Paying for Medical School: Debt Matters

Despite efforts by medical schools, legislatures, and professional organizations to put the brakes on educational costs, medical students are accumulating more debt than ever. According to financial aid administrators, it is not at all uncommon for medical students to graduate with six-figure debt loads.

The median medical school debt for 2017 graduates was $192,000. As one student put it in an interview with American Medical News, such debt loads are “like having a mortgage before you earn your first dollar of income.”

Help and Self-Help

The Association of American Medical Colleges has several programs that help young physicians manage debt by delaying or reducing monthly repayments until they have achieved a more stable level of income. These options include loan deferment, debt forbearance, and graduated payments based on salary.

The Medical Student Section of the American Medical Association is lobbying for help at the federal and state levels as well. Its proposals include setting tuition caps, making more medical scholarships tax exempt, and putting more funds into grants and scholarships.

However, medical students can do a good deal to help themselves by minimizing the amount of educational loans they take out in the first place. Modest as it may sound, simple day-to-day economizing can make a significant difference in the amount of debt a doctor carries at graduation.

Be Realistic

Timothy Wu, M.D. of AdmissionsConsultants suggests that individuals start by taking a long, hard look at how well their school choices fit their career goals. The top ranked research school in the country may not be a wise choice for someone who wants to be a primary care physician, as they may never make enough salary to comfortably pay off the necessary student loans. A less expensive school might be a better choice.

“Take a look at reality,” Wu said. “The big picture. Ask, “what am I going to do with my life?” It’s important that school debt does not wind up interfering with your career and life goals.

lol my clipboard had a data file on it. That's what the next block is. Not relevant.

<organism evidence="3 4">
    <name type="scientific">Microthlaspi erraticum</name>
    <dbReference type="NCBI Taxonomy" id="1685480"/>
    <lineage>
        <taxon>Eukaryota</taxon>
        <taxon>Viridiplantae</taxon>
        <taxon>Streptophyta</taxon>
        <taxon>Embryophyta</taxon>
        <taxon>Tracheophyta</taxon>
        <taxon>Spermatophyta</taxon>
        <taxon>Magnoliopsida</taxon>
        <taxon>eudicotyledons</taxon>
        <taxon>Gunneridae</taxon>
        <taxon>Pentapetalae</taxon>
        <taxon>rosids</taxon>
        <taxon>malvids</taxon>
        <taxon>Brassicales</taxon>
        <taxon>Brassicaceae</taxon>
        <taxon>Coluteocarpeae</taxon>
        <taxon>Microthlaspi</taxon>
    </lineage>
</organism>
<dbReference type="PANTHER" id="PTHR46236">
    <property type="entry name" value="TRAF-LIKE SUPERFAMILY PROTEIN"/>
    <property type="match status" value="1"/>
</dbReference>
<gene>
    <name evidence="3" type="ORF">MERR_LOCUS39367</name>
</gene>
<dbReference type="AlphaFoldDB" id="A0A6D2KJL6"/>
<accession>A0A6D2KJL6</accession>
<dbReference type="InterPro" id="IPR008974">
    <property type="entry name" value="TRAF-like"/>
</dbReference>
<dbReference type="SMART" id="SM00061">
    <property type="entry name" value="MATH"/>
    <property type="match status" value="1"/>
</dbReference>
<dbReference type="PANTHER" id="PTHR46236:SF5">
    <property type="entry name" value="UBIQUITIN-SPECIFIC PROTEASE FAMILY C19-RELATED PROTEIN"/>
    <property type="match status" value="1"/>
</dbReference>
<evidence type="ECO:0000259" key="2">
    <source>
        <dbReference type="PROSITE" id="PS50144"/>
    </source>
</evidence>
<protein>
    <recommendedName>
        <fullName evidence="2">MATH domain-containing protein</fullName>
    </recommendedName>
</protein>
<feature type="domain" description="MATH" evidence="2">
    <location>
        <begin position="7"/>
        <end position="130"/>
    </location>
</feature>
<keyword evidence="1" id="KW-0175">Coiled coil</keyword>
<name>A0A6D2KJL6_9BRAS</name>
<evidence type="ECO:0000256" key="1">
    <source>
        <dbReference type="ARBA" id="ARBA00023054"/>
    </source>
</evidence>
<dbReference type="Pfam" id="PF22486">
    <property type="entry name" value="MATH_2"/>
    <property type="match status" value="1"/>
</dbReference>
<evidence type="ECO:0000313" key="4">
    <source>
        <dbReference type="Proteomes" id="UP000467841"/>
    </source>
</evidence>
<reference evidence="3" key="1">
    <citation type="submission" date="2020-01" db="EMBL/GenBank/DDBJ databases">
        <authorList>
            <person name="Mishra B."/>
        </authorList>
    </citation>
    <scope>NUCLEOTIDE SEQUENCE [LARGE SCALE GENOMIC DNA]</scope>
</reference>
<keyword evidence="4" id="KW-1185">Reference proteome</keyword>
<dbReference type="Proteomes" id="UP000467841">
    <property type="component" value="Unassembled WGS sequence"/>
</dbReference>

Michael Machen, director of financial aid at the University of Chicago, agrees.

“Be realistic,” he says.

Machen explained that students need to take a close look at their careers post graduation and ask themselves these questions: is the school you want to attend going to allow you to do the work you want to do? Is that work going to allow you to pay off your student loans?

Read the Small Print

Yet, Machen concedes, even the best informed students often choose their dream school over a more practical choice. So the question of how to pay for it arises.

“We counsel students to create a budget and live as leanly as possible,” Machen explained.

The University of Chicago, like other schools across the nation, offers debt and financial aid counseling that goes well beyond help with filling out forms. The school offers financial planners, debt counseling, repayment information, and general support.

But Machen also offers some simple advice that students can act on before they ever set foot in their first class.

“Read what you are sent,” he said, explaining that some of the most common money problems could be avoided if prospective students read their financial aid packages carefully. “I know there is a sense of information overload, but it’s relatively straightforward.”

Once you are engaged in the financial aid cycle, both Wu and Machen agree on one basic point.

“Be polite,” Machen said. “Word does get around.”

In dealing with financial aid officers, prospective students need to remember that they are only one of thousands of applicants that school employees deal with every term. Flaring tempers and angry words will only come back to hurt you.

“They feel entitled to the money,” Wu said of people who cause commotions in financial aid offices or over the phone. “That doesn’t get you anywhere.”

“If You Live Like a Doctor When You’re a Student…”

However, once your loan money is deposited in your account, then what? Common sense and thrift can make a big difference in a student’s long-term financial health.

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